Profiles in Recovery

Bo Brown

When life gets rough, Brown grips the sobriety chip he carries in his pocket. It’s a source of strength – a reminder of the freedom he’s achieved after more than two decades of active addiction. He might also glance at the milestone that’s permanently inked on his wrist: November 5, 2013.

“It was the day that I chose to live life differently as I had known for the past 25 years,” Brown says.

He took his first drink at age 12 – unleashing “the beast,” as Brown calls his addiction. Teen partying progressed to years of binge drinking and drug use. “The beast grew and grew until it was bigger than myself,” Brown writes. “When the party ended, I found myself alone, broken and addicted.”

Today, Brown enjoys a “polar opposite” life in recovery. “I am no longer confined to my own inner sanctum,” he says. “I wake up each day with optimism and hope and look forward to what each adventure will bring into my life.”

Day Jobs:
Exceptional Education teacher in Nashville, Tenn., working with middle school students who have moderate to severe disabilities.

Monthly blogger for Heroes in Recovery, which encourages people to “break the stigma, be a hero” by sharing their stories of recovery.

What I lost to addiction:
Trust and respect from my family members. I also lost my self-respect, my dignity, and my ability to smile.

What worked for me:
A great dual diagnosis inpatient treatment center, followed by five months of outpatient therapy. Also, a sponsor, 12 steps, a great therapist, and a lot of prayer!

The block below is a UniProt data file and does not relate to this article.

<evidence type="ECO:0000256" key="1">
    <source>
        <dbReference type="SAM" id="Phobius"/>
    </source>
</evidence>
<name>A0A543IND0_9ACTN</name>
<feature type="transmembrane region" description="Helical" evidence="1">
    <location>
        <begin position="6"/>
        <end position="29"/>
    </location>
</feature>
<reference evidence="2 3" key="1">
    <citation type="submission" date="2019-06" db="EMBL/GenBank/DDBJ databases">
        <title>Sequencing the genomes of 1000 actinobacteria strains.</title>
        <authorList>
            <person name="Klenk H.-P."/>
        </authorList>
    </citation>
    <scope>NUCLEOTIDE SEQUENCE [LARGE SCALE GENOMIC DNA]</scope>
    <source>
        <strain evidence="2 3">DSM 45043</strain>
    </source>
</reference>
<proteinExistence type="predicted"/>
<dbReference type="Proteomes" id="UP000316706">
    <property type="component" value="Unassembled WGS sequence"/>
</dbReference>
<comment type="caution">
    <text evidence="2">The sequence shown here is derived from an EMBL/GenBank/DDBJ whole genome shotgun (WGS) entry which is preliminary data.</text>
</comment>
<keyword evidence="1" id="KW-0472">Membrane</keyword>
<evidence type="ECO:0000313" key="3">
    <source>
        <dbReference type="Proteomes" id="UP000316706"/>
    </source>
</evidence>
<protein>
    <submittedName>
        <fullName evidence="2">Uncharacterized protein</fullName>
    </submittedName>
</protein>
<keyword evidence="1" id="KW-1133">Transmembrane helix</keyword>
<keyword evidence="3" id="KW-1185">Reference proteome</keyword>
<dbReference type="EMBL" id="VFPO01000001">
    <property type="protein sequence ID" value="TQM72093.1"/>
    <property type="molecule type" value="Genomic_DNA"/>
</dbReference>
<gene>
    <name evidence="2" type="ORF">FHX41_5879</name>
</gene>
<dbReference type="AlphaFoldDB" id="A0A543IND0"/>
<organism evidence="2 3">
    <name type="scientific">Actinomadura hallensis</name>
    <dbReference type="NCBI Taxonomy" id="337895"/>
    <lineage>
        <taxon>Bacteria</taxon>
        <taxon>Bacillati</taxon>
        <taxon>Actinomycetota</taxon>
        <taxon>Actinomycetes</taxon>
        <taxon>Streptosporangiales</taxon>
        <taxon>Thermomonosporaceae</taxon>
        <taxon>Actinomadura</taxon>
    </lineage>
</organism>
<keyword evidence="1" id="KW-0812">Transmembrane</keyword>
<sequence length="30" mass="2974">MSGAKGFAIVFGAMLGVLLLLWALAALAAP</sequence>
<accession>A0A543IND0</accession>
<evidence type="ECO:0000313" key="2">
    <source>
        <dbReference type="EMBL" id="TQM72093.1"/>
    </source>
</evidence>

Best advice for newbies:
Sober people are fun and remember it! It’s never too late. You would be surprised how resilient the soul can be!

A Good Read:
“Blackout: Remembering the Things I Drank to Forget”, by Sarah Hepola

My Mantra:
I start each day by reciting the Third Step Prayer – from the Big Book of Alcoholics Anonymous:

God, I offer myself to Thee, to build with me, and to do with me as Thou wilt. Release me of the bondage of self, that I may better do Thy will. Take away my difficulties, that victory of them may bear witness to those I would help of Thy Power, Thy love and thy way of life. May I do Thy will always!”

On staying connected:
Life is too short to be miserable and alone. Go for a walk or exercise, find a new meeting you have never been to, call a friend in recovery that will hold you accountable . . . and if all else fails, call your sponsor!

Put yourself out there and believe in the possibilities! It is something I have to do every day!

Sharing our stories:
I owe a part of my comeback to Heroes in Recovery. They believed in me and gave me the opportunity to be a Lead Advocate for their organization. I write a monthly blog and encourage others to share their stories of substance issues and mental health disorders.

In the past two years, I have met many brave individuals that deserve the label of “Hero” for their commitment and fortitude to live a true life of recovery.

If you’re a person in long-term recovery who wants to share your insights, please contact us at [email protected].